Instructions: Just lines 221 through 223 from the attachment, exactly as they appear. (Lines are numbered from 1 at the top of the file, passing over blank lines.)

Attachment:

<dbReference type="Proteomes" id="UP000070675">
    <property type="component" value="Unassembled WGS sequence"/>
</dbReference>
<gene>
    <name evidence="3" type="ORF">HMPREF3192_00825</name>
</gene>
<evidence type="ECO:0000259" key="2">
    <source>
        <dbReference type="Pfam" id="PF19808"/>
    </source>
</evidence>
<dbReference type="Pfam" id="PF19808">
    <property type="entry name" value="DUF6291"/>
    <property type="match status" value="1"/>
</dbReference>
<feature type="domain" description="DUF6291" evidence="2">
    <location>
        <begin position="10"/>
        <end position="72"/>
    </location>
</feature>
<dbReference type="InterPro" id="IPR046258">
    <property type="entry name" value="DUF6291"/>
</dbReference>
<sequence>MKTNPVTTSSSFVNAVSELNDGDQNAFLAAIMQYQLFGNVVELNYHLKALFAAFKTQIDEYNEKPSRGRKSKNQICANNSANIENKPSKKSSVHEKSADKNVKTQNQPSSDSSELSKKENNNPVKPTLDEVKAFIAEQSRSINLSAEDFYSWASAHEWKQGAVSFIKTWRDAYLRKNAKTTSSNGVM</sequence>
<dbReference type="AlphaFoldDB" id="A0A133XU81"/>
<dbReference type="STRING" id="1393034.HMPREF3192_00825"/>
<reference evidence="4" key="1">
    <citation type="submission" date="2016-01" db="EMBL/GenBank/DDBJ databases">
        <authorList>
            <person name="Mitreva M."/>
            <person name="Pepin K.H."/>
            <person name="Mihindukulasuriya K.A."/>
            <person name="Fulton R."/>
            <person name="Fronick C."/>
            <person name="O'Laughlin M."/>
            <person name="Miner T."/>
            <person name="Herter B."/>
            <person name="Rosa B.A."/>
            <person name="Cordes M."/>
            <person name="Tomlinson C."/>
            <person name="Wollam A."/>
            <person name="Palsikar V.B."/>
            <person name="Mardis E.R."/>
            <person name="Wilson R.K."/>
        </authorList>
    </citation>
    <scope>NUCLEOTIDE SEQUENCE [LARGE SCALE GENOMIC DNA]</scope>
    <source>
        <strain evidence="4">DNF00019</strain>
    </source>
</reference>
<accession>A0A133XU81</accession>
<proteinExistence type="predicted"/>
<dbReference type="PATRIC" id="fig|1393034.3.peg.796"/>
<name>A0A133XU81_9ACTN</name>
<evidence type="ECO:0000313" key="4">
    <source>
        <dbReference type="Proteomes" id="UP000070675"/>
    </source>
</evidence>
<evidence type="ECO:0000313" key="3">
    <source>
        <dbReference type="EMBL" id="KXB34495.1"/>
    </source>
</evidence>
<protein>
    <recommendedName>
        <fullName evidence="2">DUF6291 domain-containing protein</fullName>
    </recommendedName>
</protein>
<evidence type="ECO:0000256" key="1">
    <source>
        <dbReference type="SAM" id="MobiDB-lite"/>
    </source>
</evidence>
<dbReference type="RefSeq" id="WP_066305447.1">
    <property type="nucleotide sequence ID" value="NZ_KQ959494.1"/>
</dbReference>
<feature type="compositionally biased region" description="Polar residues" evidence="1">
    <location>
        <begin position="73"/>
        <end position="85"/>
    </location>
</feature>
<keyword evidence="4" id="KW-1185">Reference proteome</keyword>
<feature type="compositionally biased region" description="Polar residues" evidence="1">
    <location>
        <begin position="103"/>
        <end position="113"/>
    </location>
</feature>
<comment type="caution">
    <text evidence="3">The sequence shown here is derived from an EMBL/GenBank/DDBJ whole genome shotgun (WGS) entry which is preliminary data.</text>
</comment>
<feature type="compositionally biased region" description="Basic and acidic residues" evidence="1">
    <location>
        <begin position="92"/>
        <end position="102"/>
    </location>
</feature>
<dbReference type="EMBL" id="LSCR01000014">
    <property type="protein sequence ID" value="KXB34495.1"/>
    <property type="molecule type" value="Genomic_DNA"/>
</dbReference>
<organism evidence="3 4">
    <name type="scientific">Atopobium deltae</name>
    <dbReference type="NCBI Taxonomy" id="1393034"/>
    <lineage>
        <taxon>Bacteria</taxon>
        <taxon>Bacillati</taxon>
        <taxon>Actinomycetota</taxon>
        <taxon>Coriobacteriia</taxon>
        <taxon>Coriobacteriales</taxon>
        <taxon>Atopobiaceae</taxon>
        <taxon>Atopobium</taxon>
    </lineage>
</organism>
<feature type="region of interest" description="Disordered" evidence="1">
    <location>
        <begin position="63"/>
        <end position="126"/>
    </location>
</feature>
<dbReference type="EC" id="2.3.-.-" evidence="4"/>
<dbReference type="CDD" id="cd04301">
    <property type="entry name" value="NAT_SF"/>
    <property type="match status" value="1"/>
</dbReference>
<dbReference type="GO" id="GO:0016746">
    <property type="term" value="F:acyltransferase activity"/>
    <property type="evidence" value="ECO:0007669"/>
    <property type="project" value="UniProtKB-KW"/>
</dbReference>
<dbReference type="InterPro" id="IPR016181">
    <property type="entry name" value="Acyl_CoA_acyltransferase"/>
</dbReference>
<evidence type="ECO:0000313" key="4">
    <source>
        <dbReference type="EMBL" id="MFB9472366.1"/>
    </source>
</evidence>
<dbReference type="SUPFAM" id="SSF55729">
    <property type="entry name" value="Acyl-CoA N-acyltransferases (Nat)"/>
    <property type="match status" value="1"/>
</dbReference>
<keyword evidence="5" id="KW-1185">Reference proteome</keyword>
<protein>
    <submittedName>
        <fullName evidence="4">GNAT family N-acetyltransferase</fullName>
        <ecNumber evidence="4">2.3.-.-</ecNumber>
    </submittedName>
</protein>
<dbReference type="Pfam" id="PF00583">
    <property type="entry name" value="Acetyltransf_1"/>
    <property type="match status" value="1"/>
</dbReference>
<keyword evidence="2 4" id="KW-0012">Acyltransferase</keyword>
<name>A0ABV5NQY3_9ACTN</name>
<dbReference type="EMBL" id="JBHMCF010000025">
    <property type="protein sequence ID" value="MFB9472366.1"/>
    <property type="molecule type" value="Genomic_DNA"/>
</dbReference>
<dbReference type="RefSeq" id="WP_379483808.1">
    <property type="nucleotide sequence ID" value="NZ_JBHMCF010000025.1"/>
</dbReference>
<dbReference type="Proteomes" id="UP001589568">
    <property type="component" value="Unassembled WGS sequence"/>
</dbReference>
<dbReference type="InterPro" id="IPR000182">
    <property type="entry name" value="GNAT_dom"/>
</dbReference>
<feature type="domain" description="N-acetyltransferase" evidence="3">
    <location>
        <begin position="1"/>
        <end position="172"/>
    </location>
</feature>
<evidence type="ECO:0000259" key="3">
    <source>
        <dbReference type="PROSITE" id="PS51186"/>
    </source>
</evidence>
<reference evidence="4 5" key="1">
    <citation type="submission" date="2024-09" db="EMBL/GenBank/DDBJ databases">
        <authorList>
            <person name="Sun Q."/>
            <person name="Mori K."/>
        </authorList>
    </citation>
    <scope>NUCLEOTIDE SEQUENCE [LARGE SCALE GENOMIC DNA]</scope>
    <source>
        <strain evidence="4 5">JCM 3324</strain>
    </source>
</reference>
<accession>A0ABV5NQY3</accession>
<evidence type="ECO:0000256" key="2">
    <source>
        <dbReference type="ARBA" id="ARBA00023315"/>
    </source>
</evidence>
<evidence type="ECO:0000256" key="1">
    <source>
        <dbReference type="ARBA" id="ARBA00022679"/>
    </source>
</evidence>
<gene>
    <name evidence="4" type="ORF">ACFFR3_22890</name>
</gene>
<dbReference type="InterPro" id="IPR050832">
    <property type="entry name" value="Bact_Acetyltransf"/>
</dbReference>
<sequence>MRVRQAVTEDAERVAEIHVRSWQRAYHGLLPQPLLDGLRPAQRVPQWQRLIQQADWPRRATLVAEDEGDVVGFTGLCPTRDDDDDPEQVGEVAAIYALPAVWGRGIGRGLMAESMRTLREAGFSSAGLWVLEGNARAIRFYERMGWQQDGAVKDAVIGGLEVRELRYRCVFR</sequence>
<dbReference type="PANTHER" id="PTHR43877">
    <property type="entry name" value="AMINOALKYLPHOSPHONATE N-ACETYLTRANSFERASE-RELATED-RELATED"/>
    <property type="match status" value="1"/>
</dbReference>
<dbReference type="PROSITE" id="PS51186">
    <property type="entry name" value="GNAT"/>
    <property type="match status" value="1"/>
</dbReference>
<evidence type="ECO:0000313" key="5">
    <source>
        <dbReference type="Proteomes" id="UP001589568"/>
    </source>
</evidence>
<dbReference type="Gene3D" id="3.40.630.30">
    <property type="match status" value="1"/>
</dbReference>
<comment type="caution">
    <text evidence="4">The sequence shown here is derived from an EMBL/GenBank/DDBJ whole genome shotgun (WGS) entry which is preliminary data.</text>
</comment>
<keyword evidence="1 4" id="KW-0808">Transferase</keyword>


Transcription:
</dbReference>
<evidence type="ECO:0000313" key="5">
    <source>